Sir, --- In a letter chiefly relating to Mr. Scott
Elliots paper on the Evolution of Humanity, read at a meeting of the London Lodge of
the Theosophical Society in February, Mr. J. W. Read asks some natural
questions about certain statements in that paper in conformity with the views of
Esoteric Buddhism, but at variance with a passage in Madame Blavatskys
Secret Doctrine. The point has to do with the question whether the
family of humanity to which we belong occupied Mars at some period in the remote past, and
at some period in the remote future will pass on to Mercury. The question in itself
can only interest close students of Theosophic teaching, but for various reasons it seems
desirable that I should say a few words in explanation. On the basis of unequivocal
answers from the adept teacher who gave me the information on which Esoteric
Buddhism was written --- in reply to unequivocal questions --- I stated that Mars
and Mercury do in this way form part of our chain of planets.
I had previously learned as an isolated fact that Mercury belonged to our chain.
I then asked: ---
"What other planets of those known to ordinary science, besides Mercury, belong to
our system of worlds?" [See Mahatma Letter No. 23a,
Question 23. BAO Editor.]
The reply was: ---
Mars and four other planets of which astronomy knows yet nothing; neither A. B.
nor Y. Z. are known, nor can they be seen through physical means, however perfected.
Letter No. 23b, Answer 23. BAO Editor.]
This answer, which as I write I copy from the original letter, is quoted in the passage
of the Secret Doctrine to which Mr. Read refers, but somewhat misquoted.
It there appears Mars, etc., and four other planets, and so on. [See The Secret
Doctrine, I, 163.]
The etc. imports an appearance of indistinctness into the reply by which it
was not really impaired; and the argument of the Secret Doctrine seems to be
to the effect that the Master thought I meant something by my question that was different
from what I did mean, and gave me a reply which for my ears would thus be necessarily
On that subject he has recently communicated to me words to this effect: If he
could have been capable of paltering with the truth or of using words in a double sense in
the way that has been imputed to him, not one line of all the manuscript of his which I
possess would have been worth the paper on which it is written.
Of course, the view which Madame Blavatsky took of the Mars and Mercury question led me
long ago to make inquiry as to whether I had blundered in this matter or not, and the
teaching as given in Esoteric Buddhism was quite definitely confirmed.
I do not feel called upon at present to offer any speculation as to how it was that in
this matter Madame Blavatsky became attached to a view which personally I regard without
hesitation as erroneous, but in saying that much, I give my reply, for what it is worth,
to Mr. Reads question as to how it is that Theosophists hold themselves at
liberty to teach as true a doctrine which the High Priestess of their faith has expressly
declared to be false. As I read the Theosophic revelation --- and by the light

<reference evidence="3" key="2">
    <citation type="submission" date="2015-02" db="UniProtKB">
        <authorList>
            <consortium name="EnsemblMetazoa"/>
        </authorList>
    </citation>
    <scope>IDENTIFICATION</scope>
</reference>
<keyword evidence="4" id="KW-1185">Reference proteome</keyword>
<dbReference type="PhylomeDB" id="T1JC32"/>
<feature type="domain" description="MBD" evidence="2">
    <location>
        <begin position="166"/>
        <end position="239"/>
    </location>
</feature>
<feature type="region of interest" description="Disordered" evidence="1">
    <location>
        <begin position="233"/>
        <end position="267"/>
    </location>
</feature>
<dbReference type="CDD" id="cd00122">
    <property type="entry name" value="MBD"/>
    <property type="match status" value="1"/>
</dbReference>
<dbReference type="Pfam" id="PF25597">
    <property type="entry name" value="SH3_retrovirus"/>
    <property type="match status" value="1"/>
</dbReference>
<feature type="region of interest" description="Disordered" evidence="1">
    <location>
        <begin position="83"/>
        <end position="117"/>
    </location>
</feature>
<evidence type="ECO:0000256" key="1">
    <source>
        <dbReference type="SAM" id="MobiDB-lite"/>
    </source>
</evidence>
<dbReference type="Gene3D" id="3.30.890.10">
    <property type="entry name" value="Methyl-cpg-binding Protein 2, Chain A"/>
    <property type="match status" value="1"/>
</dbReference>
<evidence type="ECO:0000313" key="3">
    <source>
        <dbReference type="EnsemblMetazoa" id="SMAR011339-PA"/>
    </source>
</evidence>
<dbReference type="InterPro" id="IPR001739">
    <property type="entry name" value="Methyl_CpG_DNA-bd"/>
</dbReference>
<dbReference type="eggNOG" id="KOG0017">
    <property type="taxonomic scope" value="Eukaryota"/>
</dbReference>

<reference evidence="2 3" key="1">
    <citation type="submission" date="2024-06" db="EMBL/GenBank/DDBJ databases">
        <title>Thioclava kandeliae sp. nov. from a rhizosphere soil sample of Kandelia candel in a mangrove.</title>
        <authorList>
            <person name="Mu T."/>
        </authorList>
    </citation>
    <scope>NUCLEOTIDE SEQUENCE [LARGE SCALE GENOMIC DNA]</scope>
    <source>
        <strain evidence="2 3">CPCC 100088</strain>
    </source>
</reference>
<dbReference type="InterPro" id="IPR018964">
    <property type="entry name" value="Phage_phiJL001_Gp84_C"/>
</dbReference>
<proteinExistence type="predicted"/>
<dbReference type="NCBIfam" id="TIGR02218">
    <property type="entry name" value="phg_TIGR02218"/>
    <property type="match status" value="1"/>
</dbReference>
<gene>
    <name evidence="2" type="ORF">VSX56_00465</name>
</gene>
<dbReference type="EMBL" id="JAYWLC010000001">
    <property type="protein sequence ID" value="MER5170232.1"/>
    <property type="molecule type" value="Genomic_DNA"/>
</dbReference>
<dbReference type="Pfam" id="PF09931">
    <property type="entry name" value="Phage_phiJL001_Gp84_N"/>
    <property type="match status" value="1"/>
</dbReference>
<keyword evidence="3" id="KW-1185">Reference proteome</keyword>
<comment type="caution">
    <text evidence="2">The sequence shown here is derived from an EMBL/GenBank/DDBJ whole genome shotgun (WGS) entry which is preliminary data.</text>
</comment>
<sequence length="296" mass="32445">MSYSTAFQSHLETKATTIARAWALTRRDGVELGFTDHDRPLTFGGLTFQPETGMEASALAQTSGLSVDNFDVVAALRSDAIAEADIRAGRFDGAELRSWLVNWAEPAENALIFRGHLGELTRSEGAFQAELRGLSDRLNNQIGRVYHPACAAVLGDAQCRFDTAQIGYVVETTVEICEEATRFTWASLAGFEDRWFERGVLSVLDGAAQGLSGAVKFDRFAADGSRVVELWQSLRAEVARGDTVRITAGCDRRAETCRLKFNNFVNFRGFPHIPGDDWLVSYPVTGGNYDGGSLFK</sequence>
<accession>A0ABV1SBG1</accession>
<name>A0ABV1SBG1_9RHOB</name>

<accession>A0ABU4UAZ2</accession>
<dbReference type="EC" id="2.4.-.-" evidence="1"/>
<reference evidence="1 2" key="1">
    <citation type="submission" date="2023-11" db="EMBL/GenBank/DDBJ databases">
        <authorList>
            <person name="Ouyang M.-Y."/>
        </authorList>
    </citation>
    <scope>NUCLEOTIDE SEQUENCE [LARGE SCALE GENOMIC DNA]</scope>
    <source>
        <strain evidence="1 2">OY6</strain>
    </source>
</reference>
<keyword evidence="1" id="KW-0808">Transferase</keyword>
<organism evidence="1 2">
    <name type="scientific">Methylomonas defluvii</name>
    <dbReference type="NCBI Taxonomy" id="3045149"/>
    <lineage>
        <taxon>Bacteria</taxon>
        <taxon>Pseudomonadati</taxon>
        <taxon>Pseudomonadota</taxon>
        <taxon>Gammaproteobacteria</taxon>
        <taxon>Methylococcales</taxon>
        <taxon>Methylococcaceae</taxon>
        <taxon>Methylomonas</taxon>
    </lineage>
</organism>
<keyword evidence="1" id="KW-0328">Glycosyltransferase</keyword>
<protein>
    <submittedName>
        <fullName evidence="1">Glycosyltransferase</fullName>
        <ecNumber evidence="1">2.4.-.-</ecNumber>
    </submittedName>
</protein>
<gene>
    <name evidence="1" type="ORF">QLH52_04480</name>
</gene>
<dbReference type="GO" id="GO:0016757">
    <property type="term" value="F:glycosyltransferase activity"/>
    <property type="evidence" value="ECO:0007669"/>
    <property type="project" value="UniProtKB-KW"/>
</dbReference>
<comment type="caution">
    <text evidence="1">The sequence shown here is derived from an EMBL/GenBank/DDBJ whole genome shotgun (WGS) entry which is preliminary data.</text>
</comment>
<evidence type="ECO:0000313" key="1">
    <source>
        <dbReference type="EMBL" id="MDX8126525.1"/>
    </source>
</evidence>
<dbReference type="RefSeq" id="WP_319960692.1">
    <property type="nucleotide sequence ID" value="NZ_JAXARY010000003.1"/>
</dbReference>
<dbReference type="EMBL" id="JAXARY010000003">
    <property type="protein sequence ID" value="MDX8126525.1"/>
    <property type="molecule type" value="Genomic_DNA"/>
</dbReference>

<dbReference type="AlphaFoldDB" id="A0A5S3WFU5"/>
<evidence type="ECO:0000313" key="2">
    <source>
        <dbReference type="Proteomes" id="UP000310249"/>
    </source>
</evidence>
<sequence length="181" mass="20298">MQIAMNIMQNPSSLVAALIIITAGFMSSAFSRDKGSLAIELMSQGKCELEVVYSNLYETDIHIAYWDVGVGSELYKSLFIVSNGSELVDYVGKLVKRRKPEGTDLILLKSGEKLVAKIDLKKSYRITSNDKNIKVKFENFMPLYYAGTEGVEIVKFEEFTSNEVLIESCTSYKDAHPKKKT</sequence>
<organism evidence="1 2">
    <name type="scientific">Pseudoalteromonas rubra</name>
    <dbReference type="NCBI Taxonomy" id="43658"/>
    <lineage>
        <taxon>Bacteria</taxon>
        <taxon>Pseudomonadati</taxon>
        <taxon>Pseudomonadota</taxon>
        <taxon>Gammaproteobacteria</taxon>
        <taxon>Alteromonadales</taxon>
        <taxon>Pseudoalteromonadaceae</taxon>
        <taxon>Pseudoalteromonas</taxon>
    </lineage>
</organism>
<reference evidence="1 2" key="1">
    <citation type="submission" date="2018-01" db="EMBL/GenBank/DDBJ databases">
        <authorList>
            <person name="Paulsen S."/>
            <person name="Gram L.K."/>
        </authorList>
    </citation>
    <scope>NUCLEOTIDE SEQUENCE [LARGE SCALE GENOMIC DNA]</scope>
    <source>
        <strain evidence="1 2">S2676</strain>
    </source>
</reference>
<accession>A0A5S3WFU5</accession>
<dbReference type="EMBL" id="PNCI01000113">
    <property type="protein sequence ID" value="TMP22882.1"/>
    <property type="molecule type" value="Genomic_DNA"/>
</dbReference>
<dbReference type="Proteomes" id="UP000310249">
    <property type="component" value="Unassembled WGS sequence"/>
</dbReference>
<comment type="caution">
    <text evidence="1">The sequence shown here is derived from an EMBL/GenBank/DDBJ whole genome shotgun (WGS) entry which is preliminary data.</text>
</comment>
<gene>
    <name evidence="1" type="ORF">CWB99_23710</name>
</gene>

of all that has ever been said to me on the subject by the Masters --- I regard any
attempt to set up any Theosophical writer as an infallible authority on the Esoteric
teaching to be a deplorable departure from the spirit of that revelation. However
valuable a contribution to modern knowledge Madame Blavatskys wonderful literary
work has been, its importance would be altogether misapprehended by anyone who should
desire to impose it on Theosophical students as the final word of the Masters
teaching. It is blemished here and there by failures to cast that teaching correctly
in the mould of our thought and language, and I do not believe that the authoress can ever
have departed so widely from the tone she always took in discussing the treatment of
Theosophical doctrine with me, as to have consciously encouraged even her most devoted
friends to study her writing with an unintelligent subordination of their understanding to
Mr. Read makes reference at the end of his letter to what he regards as a conflict of
statement between a sentence in Esoteric Buddhism about the Atlanteans not
having peopled India and Egypt with colonies from their continent, and a statement
in a recent article written by me, on the basis of more detailed information on that
point, about the profound influence on the character and destinies of Egypt exercised by
an immigration of Atlantean adepts. It seems to me there is not much conflict
here. Egypt and India were certainly not peopled by that immigration,
the effect of which on the civilisation of Egypt was nevertheless enormous. But if
there are not as a matter of fact many mistaken statements in Esoteric
Buddhism (and I have had the Masters definite assurance that there are not),
the comparative freedom of that work from error is due to the extraordinary care I took
not to run in any speculations of my own in amplification of the information on which I
wrote. In writing books of enormously greater magnitude, covering much more ground,
and drawn largely from the stores of a wider general knowledge of occult teaching than I
possessed, Madame Blavatsky has naturally enlarged on her information more boldly.
The consequence is that a great deal of her latter writing must be read with an
intelligent appreciation of its value rather than in the blind spirit of intellectual
submission which it seems to me high time for earnest Theosophical students to protest
A. P. Sinnett.
[See Mr. Read's Reply to Sinnett.---BAO Editor.]